These new remedies only apply to consumers/buyers of goods sold in the course of a business. Section 15A of the Sale of Goods Act applies to business-to-business sales where there is only a slight breach of an implied condition of description or quality. The provision seeks to prevent a business buyer from rejecting goods due to a technical breach, and imposes an award of damages only. As damages are based on loss, damages for a technical breach will probably be very low. As a result, business which find that they can get the goods cheaper elsewhere will no longer be encouraged to seek to reject goods for minor breaches. This also recognizes that rejections of goods is not the norm in business; normally a recalculation of the price takes place. Having theoretical rights is one thing, but in business one may need to trade with the other party again.
As a final comment, under the Sale and Supply of Goods and Services Act 1982, section 3, there is an implied condition that a supplier acting in the course of business must carry out the service with reasonable care and skill and within a reasonable time, where a specific deadline is not stated in the contract. Reasonable care and skill tends to be seen as that which might be expected of an ordinary competent person performing the particular task, though this will, of course, depend on the particular circumstances of the case and the nature of the trade or profession. As in the case of the Sale of Goods Act, any attempt to deprive the consumer of any of the implied conditions represents a breach both of the Unfair Contract Terms Act 1977 and the Unfair Terms in Consumer Contracts Regulations 1999.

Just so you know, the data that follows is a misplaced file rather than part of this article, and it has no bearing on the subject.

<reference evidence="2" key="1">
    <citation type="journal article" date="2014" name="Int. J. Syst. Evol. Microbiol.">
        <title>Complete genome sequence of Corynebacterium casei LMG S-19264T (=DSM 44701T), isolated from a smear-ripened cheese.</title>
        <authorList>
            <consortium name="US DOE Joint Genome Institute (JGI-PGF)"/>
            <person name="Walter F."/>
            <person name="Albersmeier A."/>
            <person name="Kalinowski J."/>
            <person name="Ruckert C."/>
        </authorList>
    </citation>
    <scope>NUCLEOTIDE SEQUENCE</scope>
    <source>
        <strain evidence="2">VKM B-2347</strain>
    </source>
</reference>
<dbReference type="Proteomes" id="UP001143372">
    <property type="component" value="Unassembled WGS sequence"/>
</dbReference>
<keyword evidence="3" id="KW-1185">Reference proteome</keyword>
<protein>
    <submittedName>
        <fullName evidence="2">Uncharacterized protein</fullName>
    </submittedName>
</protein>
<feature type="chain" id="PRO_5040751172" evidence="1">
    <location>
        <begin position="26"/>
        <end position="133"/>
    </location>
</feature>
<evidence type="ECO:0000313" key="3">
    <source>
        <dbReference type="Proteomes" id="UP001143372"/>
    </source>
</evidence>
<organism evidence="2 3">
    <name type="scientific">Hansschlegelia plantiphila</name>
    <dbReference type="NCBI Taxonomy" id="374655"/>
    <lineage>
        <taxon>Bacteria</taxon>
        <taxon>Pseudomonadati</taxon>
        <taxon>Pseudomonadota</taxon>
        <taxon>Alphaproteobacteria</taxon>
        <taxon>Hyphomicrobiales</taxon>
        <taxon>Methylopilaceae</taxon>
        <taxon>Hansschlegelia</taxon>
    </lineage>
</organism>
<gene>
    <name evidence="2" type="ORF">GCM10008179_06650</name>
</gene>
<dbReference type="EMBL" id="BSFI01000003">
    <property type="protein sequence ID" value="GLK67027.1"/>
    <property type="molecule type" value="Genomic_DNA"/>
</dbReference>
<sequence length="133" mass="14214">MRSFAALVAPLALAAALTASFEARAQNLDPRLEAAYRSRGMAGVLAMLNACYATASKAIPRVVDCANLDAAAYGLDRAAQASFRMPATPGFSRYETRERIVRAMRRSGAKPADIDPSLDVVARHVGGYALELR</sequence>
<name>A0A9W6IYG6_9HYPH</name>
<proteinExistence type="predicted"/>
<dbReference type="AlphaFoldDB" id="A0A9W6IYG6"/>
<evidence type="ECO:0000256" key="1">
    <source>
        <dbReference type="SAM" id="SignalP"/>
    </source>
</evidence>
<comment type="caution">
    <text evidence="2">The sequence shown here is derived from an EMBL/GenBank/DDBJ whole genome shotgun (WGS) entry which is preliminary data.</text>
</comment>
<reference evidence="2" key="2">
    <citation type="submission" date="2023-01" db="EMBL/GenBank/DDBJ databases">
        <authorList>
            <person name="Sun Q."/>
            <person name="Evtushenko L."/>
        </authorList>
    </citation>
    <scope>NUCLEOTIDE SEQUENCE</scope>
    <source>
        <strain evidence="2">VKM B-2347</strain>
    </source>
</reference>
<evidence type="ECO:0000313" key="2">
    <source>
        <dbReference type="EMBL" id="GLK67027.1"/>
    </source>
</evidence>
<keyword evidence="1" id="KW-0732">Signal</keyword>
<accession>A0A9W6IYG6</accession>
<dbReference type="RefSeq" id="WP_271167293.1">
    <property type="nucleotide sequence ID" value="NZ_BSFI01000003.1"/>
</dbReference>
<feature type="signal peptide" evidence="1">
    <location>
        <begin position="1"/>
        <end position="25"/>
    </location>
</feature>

Exclusion or limitation clauses in consumer contracts are subject to the UnfairContract Terms Act 1977 and the Unfair Terms in Consumer Contracts Regulations 1999, which currently operate as a dual regime, giving the consumer the choice of actions. Under the former any clause seeking to exclude or limit liability for personal injury/death is void while all other clauses are subject to the test of reasonableness. Under the latter regulations a term that has not been individually negotiated will be unfair if it is contrary to good faith by causing a significant imbalance between the parties. The situation is a little different in business deals although personal injury/death still cannot be excluded. Thus, where a reference is made on a product or its container or in a related document to a consumer’s rights under sections 13 to 15 of the Sale of Goods Act, there must be a clear and accessible notice informing consumers that their statutory rights are not affected when returning an item deemed unsatisfactory. It is an offence under the Fair Trading Act 1974 to display notices stating ‘no refunds’ or ‘no refunds on sale goods’. The aim is to ensure that buyers are made fully aware of their legal rights and are not taken advantage of by unscrupulous traders who seek to deny them the protection afforded by the law.